To date the OIE/WAHO assumes that the human and animal health standards set out in the BSE chapter for classical BSE (C-Type) applies to all forms of BSE which include the H-type and L-type atypical forms. This assumption is scientifically not completely justified and accumulating evidence suggests that this may in fact not be the case. Molecular characterization and the spatial distribution pattern of histopathologic lesions and immunohistochemistry (IHC) signals are used to identify and characterize atypical BSE. Both the L-type and H-type atypical cases display significant differences in the conformation and spatial accumulation of the disease associated prion protein (PrPSc) in brains of afflicted cattle. Transmission studies in bovine transgenic and wild type mouse models support that the atypical BSE types might be unique strains because they have different incubation times and lesion profiles when compared to C-type BSE. When L-type BSE was inoculated into ovine transgenic mice and Syrian hamster the resulting molecular fingerprint had changed, either in the first or a subsequent passage, from L-type into C-type BSE. In addition, non-human primates are specifically susceptible for atypical BSE as demonstrated by an approximately 50% shortened incubation time for L-type BSE as compared to C-type. Considering the current scientific information available, it cannot be assumed that these different BSE types pose the same human health risks as C-type BSE or that these risks are mitigated by the same protective measures.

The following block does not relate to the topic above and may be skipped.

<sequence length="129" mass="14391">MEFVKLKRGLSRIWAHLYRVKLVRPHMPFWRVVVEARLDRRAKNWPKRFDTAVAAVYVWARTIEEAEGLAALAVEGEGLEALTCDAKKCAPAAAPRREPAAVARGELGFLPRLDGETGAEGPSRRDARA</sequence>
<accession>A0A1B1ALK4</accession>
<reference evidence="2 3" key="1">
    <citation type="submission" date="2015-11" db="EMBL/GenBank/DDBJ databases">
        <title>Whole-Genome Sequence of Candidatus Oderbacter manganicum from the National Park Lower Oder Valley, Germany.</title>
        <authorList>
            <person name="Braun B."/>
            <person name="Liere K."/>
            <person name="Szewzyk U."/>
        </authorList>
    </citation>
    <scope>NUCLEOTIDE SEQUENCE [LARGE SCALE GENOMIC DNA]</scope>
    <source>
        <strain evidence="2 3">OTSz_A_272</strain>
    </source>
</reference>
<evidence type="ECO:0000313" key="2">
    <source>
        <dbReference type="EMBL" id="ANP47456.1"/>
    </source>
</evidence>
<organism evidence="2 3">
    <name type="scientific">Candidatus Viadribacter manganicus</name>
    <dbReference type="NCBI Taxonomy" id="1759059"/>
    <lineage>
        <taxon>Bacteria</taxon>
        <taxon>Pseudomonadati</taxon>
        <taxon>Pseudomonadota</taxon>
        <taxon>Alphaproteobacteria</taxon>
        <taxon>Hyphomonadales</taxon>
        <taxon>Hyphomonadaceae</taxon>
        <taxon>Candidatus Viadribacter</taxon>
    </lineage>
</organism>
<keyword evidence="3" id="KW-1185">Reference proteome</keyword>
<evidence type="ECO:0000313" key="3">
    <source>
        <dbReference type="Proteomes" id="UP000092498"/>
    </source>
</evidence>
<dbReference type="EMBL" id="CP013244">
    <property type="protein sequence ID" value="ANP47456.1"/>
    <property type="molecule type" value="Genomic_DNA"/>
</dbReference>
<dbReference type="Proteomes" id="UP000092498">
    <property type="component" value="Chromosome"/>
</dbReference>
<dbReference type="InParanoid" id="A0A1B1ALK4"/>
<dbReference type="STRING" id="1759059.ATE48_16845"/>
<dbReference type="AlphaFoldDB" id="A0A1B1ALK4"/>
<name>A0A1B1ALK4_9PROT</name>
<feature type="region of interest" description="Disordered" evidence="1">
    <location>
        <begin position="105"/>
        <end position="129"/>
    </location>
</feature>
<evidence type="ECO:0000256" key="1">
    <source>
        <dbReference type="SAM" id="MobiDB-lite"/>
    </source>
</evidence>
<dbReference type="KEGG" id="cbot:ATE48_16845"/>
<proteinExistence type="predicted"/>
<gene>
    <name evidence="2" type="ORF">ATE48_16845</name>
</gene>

please see full text ;

Monday, April 5, 2010


Wednesday, March 31, 2010

Atypical BSE in Cattle

Sunday, March 28, 2010

Nor-98 atypical Scrapie, atypical BSE, spontaneous TSE, trade policy, sound science ?


Wednesday, March 31, 2010

Atypical BSE in Cattle



Friday, May 14, 2010

Prion Strain Mutation Determined by Prion Protein Conformational Compatibility and Primary Structure

Published Online May 13, 2010 Science DOI: 10.1126/science.1187107 Science Express Index

Sunday, April 12, 2009

CWD UPDATE Infection Studies in Two Species of Non-Human Primates and one Environmental reservoir infectivity study and evidence of two strains

Epidemiology of Chronic Wasting Disease: PrPres Detection, Shedding, and Environmental Contamination

1. REPORT DATE 1 August 2009



Obviously the most important goal is to develop an extremely sensitive assay for the infective prion protein. We have made substantial progress since the start of the grant period but are still short of the goal. In a continuation of the proteomics work initiated last year we identified several candidate proteins that are found in urine of infected deer but not in uninfected controls. For some of these we were able to find antibodies and have confirmed the presence of three of these proteins over time using the samples that have been collected for deer over the infection period. Preliminary results indicate that the levels of the proteins increase during the infection period. We have started optimizing the assays on several of the proteins.